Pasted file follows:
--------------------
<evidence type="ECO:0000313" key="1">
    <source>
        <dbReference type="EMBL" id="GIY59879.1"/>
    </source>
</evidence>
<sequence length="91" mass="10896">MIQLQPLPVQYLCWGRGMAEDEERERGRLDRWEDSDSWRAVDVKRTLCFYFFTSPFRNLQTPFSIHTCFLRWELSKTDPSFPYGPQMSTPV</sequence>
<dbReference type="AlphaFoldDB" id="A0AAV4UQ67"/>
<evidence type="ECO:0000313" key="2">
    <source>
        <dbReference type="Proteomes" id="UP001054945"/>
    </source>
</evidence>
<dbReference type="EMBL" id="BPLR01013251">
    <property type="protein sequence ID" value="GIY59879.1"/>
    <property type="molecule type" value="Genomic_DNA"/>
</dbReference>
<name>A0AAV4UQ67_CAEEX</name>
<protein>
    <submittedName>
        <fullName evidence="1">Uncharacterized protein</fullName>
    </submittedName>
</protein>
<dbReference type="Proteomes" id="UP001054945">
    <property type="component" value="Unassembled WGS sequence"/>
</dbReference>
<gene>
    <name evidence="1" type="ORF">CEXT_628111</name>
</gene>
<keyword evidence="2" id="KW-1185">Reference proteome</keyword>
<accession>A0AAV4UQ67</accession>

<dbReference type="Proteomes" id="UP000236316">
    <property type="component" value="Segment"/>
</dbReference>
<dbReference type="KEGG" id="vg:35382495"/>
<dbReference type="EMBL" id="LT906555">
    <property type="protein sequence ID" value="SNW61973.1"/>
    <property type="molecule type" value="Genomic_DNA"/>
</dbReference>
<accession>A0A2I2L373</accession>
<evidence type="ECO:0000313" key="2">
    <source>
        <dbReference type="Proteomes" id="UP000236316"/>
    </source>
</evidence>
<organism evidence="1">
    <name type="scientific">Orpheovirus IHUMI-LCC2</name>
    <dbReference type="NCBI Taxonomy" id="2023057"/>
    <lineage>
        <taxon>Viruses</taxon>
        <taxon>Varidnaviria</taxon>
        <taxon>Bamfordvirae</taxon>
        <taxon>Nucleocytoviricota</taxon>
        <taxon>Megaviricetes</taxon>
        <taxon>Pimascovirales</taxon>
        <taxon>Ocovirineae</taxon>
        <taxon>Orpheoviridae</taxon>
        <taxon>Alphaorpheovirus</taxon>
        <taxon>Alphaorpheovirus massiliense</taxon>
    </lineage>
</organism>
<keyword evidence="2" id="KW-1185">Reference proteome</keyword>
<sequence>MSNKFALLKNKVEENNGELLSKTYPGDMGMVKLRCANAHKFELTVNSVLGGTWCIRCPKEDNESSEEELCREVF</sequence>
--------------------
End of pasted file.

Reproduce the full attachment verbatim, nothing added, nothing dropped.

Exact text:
<evidence type="ECO:0000313" key="1">
    <source>
        <dbReference type="EMBL" id="GIY59879.1"/>
    </source>
</evidence>
<sequence length="91" mass="10896">MIQLQPLPVQYLCWGRGMAEDEERERGRLDRWEDSDSWRAVDVKRTLCFYFFTSPFRNLQTPFSIHTCFLRWELSKTDPSFPYGPQMSTPV</sequence>
<dbReference type="AlphaFoldDB" id="A0AAV4UQ67"/>
<evidence type="ECO:0000313" key="2">
    <source>
        <dbReference type="Proteomes" id="UP001054945"/>
    </source>
</evidence>
<dbReference type="EMBL" id="BPLR01013251">
    <property type="protein sequence ID" value="GIY59879.1"/>
    <property type="molecule type" value="Genomic_DNA"/>
</dbReference>
<name>A0AAV4UQ67_CAEEX</name>
<protein>
    <submittedName>
        <fullName evidence="1">Uncharacterized protein</fullName>
    </submittedName>
</protein>
<dbReference type="Proteomes" id="UP001054945">
    <property type="component" value="Unassembled WGS sequence"/>
</dbReference>
<gene>
    <name evidence="1" type="ORF">CEXT_628111</name>
</gene>
<keyword evidence="2" id="KW-1185">Reference proteome</keyword>
<accession>A0AAV4UQ67</accession>

<dbReference type="Proteomes" id="UP000236316">
    <property type="component" value="Segment"/>
</dbReference>
<dbReference type="KEGG" id="vg:35382495"/>
<dbReference type="EMBL" id="LT906555">
    <property type="protein sequence ID" value="SNW61973.1"/>
    <property type="molecule type" value="Genomic_DNA"/>
</dbReference>
<accession>A0A2I2L373</accession>
<evidence type="ECO:0000313" key="2">
    <source>
        <dbReference type="Proteomes" id="UP000236316"/>
    </source>
</evidence>
<organism evidence="1">
    <name type="scientific">Orpheovirus IHUMI-LCC2</name>
    <dbReference type="NCBI Taxonomy" id="2023057"/>
    <lineage>
        <taxon>Viruses</taxon>
        <taxon>Varidnaviria</taxon>
        <taxon>Bamfordvirae</taxon>
        <taxon>Nucleocytoviricota</taxon>
        <taxon>Megaviricetes</taxon>
        <taxon>Pimascovirales</taxon>
        <taxon>Ocovirineae</taxon>
        <taxon>Orpheoviridae</taxon>
        <taxon>Alphaorpheovirus</taxon>
        <taxon>Alphaorpheovirus massiliense</taxon>
    </lineage>
</organism>
<keyword evidence="2" id="KW-1185">Reference proteome</keyword>
<sequence>MSNKFALLKNKVEENNGELLSKTYPGDMGMVKLRCANAHKFELTVNSVLGGTWCIRCPKEDNESSEEELCREVF</sequence>